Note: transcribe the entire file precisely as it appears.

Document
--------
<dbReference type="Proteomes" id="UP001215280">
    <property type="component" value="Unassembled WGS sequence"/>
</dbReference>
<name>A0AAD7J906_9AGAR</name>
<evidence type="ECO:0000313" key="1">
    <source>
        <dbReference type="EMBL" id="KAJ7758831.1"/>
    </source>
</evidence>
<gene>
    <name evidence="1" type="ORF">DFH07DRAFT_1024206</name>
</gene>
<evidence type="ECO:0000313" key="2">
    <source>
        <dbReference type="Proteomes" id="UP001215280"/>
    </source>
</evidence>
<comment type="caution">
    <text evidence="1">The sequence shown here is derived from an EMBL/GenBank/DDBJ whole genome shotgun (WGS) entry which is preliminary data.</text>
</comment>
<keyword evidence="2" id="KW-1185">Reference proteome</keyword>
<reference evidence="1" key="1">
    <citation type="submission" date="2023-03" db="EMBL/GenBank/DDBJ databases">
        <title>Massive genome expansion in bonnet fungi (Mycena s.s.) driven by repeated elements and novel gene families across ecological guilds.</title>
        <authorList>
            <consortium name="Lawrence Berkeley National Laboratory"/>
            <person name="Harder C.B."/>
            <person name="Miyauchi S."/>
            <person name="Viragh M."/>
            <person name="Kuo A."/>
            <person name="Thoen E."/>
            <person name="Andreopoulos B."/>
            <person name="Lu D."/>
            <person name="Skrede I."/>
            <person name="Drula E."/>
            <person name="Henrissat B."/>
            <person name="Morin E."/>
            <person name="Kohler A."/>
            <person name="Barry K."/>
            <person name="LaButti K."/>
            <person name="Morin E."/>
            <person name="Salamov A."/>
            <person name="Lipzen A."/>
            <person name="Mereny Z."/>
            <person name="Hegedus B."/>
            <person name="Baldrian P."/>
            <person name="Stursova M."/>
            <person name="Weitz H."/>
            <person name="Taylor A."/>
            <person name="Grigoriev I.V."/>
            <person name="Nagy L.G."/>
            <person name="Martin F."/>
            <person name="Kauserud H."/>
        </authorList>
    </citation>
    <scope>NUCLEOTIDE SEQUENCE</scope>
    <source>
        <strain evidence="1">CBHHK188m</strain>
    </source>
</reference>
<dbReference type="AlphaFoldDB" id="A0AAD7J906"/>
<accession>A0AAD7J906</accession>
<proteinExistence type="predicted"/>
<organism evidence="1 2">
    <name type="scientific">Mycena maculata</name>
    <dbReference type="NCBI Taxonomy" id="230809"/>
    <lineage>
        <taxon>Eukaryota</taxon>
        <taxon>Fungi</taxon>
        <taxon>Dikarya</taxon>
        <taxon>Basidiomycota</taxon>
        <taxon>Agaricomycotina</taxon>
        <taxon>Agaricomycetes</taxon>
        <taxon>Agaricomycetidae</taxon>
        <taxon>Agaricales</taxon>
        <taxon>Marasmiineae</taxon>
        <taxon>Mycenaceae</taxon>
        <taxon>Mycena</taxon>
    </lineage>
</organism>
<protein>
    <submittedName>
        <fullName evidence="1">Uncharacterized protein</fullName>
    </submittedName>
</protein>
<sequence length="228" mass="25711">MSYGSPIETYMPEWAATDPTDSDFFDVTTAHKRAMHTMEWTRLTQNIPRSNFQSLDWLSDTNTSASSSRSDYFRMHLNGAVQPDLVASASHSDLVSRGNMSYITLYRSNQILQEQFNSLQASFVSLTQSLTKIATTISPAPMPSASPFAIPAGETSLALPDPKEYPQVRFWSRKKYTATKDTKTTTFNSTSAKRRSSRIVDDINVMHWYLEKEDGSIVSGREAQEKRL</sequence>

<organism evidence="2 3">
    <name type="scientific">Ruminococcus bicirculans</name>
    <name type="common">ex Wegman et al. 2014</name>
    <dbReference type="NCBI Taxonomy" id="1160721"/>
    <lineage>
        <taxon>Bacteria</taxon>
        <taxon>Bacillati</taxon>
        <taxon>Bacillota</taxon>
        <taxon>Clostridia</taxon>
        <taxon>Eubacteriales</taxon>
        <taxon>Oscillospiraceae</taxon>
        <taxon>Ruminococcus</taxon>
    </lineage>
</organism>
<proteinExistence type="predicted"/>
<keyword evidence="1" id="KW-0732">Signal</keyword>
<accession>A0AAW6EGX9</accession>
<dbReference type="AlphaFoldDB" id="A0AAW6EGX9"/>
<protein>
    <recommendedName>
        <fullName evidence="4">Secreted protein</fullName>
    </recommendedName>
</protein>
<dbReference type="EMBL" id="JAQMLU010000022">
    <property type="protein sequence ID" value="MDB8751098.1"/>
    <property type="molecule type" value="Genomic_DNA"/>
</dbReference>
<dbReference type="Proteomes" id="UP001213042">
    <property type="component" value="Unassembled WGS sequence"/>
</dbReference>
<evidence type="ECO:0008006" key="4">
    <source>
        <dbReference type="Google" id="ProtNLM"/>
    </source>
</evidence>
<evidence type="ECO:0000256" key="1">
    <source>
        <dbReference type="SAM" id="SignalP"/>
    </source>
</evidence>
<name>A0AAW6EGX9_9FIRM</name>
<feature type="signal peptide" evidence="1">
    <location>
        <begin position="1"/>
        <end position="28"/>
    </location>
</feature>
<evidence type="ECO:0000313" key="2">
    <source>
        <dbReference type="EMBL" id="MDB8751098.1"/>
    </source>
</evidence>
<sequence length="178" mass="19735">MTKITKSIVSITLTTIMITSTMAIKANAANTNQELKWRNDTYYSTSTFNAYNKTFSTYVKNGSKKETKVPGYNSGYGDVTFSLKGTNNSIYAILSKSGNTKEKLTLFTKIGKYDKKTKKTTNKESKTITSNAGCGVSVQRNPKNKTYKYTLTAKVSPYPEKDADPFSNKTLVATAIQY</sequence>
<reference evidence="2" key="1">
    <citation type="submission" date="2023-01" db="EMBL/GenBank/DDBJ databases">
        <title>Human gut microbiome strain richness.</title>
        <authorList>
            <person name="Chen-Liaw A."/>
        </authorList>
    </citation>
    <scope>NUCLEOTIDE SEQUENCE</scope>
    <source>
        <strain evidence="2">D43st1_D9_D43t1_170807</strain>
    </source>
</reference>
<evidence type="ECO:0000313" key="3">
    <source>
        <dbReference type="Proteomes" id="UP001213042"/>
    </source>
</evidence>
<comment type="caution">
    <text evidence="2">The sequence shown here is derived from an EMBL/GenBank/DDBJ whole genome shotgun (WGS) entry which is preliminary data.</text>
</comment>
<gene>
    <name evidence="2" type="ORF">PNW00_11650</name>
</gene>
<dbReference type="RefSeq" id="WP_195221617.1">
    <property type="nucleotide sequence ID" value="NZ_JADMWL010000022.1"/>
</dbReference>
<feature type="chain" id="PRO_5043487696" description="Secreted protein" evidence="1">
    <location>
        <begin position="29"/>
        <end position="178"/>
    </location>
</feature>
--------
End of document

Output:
<dbReference type="Proteomes" id="UP001215280">
    <property type="component" value="Unassembled WGS sequence"/>
</dbReference>
<name>A0AAD7J906_9AGAR</name>
<evidence type="ECO:0000313" key="1">
    <source>
        <dbReference type="EMBL" id="KAJ7758831.1"/>
    </source>
</evidence>
<gene>
    <name evidence="1" type="ORF">DFH07DRAFT_1024206</name>
</gene>
<evidence type="ECO:0000313" key="2">
    <source>
        <dbReference type="Proteomes" id="UP001215280"/>
    </source>
</evidence>
<comment type="caution">
    <text evidence="1">The sequence shown here is derived from an EMBL/GenBank/DDBJ whole genome shotgun (WGS) entry which is preliminary data.</text>
</comment>
<keyword evidence="2" id="KW-1185">Reference proteome</keyword>
<reference evidence="1" key="1">
    <citation type="submission" date="2023-03" db="EMBL/GenBank/DDBJ databases">
        <title>Massive genome expansion in bonnet fungi (Mycena s.s.) driven by repeated elements and novel gene families across ecological guilds.</title>
        <authorList>
            <consortium name="Lawrence Berkeley National Laboratory"/>
            <person name="Harder C.B."/>
            <person name="Miyauchi S."/>
            <person name="Viragh M."/>
            <person name="Kuo A."/>
            <person name="Thoen E."/>
            <person name="Andreopoulos B."/>
            <person name="Lu D."/>
            <person name="Skrede I."/>
            <person name="Drula E."/>
            <person name="Henrissat B."/>
            <person name="Morin E."/>
            <person name="Kohler A."/>
            <person name="Barry K."/>
            <person name="LaButti K."/>
            <person name="Morin E."/>
            <person name="Salamov A."/>
            <person name="Lipzen A."/>
            <person name="Mereny Z."/>
            <person name="Hegedus B."/>
            <person name="Baldrian P."/>
            <person name="Stursova M."/>
            <person name="Weitz H."/>
            <person name="Taylor A."/>
            <person name="Grigoriev I.V."/>
            <person name="Nagy L.G."/>
            <person name="Martin F."/>
            <person name="Kauserud H."/>
        </authorList>
    </citation>
    <scope>NUCLEOTIDE SEQUENCE</scope>
    <source>
        <strain evidence="1">CBHHK188m</strain>
    </source>
</reference>
<dbReference type="AlphaFoldDB" id="A0AAD7J906"/>
<accession>A0AAD7J906</accession>
<proteinExistence type="predicted"/>
<organism evidence="1 2">
    <name type="scientific">Mycena maculata</name>
    <dbReference type="NCBI Taxonomy" id="230809"/>
    <lineage>
        <taxon>Eukaryota</taxon>
        <taxon>Fungi</taxon>
        <taxon>Dikarya</taxon>
        <taxon>Basidiomycota</taxon>
        <taxon>Agaricomycotina</taxon>
        <taxon>Agaricomycetes</taxon>
        <taxon>Agaricomycetidae</taxon>
        <taxon>Agaricales</taxon>
        <taxon>Marasmiineae</taxon>
        <taxon>Mycenaceae</taxon>
        <taxon>Mycena</taxon>
    </lineage>
</organism>
<protein>
    <submittedName>
        <fullName evidence="1">Uncharacterized protein</fullName>
    </submittedName>
</protein>
<sequence length="228" mass="25711">MSYGSPIETYMPEWAATDPTDSDFFDVTTAHKRAMHTMEWTRLTQNIPRSNFQSLDWLSDTNTSASSSRSDYFRMHLNGAVQPDLVASASHSDLVSRGNMSYITLYRSNQILQEQFNSLQASFVSLTQSLTKIATTISPAPMPSASPFAIPAGETSLALPDPKEYPQVRFWSRKKYTATKDTKTTTFNSTSAKRRSSRIVDDINVMHWYLEKEDGSIVSGREAQEKRL</sequence>

<organism evidence="2 3">
    <name type="scientific">Ruminococcus bicirculans</name>
    <name type="common">ex Wegman et al. 2014</name>
    <dbReference type="NCBI Taxonomy" id="1160721"/>
    <lineage>
        <taxon>Bacteria</taxon>
        <taxon>Bacillati</taxon>
        <taxon>Bacillota</taxon>
        <taxon>Clostridia</taxon>
        <taxon>Eubacteriales</taxon>
        <taxon>Oscillospiraceae</taxon>
        <taxon>Ruminococcus</taxon>
    </lineage>
</organism>
<proteinExistence type="predicted"/>
<keyword evidence="1" id="KW-0732">Signal</keyword>
<accession>A0AAW6EGX9</accession>
<dbReference type="AlphaFoldDB" id="A0AAW6EGX9"/>
<protein>
    <recommendedName>
        <fullName evidence="4">Secreted protein</fullName>
    </recommendedName>
</protein>
<dbReference type="EMBL" id="JAQMLU010000022">
    <property type="protein sequence ID" value="MDB8751098.1"/>
    <property type="molecule type" value="Genomic_DNA"/>
</dbReference>
<dbReference type="Proteomes" id="UP001213042">
    <property type="component" value="Unassembled WGS sequence"/>
</dbReference>
<evidence type="ECO:0008006" key="4">
    <source>
        <dbReference type="Google" id="ProtNLM"/>
    </source>
</evidence>
<evidence type="ECO:0000256" key="1">
    <source>
        <dbReference type="SAM" id="SignalP"/>
    </source>
</evidence>
<name>A0AAW6EGX9_9FIRM</name>
<feature type="signal peptide" evidence="1">
    <location>
        <begin position="1"/>
        <end position="28"/>
    </location>
</feature>
<evidence type="ECO:0000313" key="2">
    <source>
        <dbReference type="EMBL" id="MDB8751098.1"/>
    </source>
</evidence>
<sequence length="178" mass="19735">MTKITKSIVSITLTTIMITSTMAIKANAANTNQELKWRNDTYYSTSTFNAYNKTFSTYVKNGSKKETKVPGYNSGYGDVTFSLKGTNNSIYAILSKSGNTKEKLTLFTKIGKYDKKTKKTTNKESKTITSNAGCGVSVQRNPKNKTYKYTLTAKVSPYPEKDADPFSNKTLVATAIQY</sequence>
<reference evidence="2" key="1">
    <citation type="submission" date="2023-01" db="EMBL/GenBank/DDBJ databases">
        <title>Human gut microbiome strain richness.</title>
        <authorList>
            <person name="Chen-Liaw A."/>
        </authorList>
    </citation>
    <scope>NUCLEOTIDE SEQUENCE</scope>
    <source>
        <strain evidence="2">D43st1_D9_D43t1_170807</strain>
    </source>
</reference>
<evidence type="ECO:0000313" key="3">
    <source>
        <dbReference type="Proteomes" id="UP001213042"/>
    </source>
</evidence>
<comment type="caution">
    <text evidence="2">The sequence shown here is derived from an EMBL/GenBank/DDBJ whole genome shotgun (WGS) entry which is preliminary data.</text>
</comment>
<gene>
    <name evidence="2" type="ORF">PNW00_11650</name>
</gene>
<dbReference type="RefSeq" id="WP_195221617.1">
    <property type="nucleotide sequence ID" value="NZ_JADMWL010000022.1"/>
</dbReference>
<feature type="chain" id="PRO_5043487696" description="Secreted protein" evidence="1">
    <location>
        <begin position="29"/>
        <end position="178"/>
    </location>
</feature>